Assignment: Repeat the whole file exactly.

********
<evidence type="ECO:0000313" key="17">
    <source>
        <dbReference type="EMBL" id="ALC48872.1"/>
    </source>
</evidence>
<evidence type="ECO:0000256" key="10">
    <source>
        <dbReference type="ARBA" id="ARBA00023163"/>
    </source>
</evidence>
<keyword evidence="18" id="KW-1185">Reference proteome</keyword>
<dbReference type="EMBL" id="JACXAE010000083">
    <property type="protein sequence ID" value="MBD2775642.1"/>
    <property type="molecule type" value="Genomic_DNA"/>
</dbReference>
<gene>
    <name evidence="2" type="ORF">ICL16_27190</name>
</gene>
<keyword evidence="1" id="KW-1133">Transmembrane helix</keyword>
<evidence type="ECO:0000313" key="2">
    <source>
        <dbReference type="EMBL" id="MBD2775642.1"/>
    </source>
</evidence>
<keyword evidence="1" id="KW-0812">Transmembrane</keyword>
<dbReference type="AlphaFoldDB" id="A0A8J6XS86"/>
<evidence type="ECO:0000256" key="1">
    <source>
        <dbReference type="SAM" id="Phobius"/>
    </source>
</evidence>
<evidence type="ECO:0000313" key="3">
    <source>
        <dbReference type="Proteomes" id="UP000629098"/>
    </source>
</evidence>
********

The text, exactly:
<evidence type="ECO:0000313" key="17">
    <source>
        <dbReference type="EMBL" id="ALC48872.1"/>
    </source>
</evidence>
<evidence type="ECO:0000256" key="10">
    <source>
        <dbReference type="ARBA" id="ARBA00023163"/>
    </source>
</evidence>
<keyword evidence="18" id="KW-1185">Reference proteome</keyword>
<dbReference type="EMBL" id="JACXAE010000083">
    <property type="protein sequence ID" value="MBD2775642.1"/>
    <property type="molecule type" value="Genomic_DNA"/>
</dbReference>
<gene>
    <name evidence="2" type="ORF">ICL16_27190</name>
</gene>
<keyword evidence="1" id="KW-1133">Transmembrane helix</keyword>
<evidence type="ECO:0000313" key="2">
    <source>
        <dbReference type="EMBL" id="MBD2775642.1"/>
    </source>
</evidence>
<keyword evidence="1" id="KW-0812">Transmembrane</keyword>
<dbReference type="AlphaFoldDB" id="A0A8J6XS86"/>
<evidence type="ECO:0000256" key="1">
    <source>
        <dbReference type="SAM" id="Phobius"/>
    </source>
</evidence>
<evidence type="ECO:0000313" key="3">
    <source>
        <dbReference type="Proteomes" id="UP000629098"/>
    </source>
</evidence>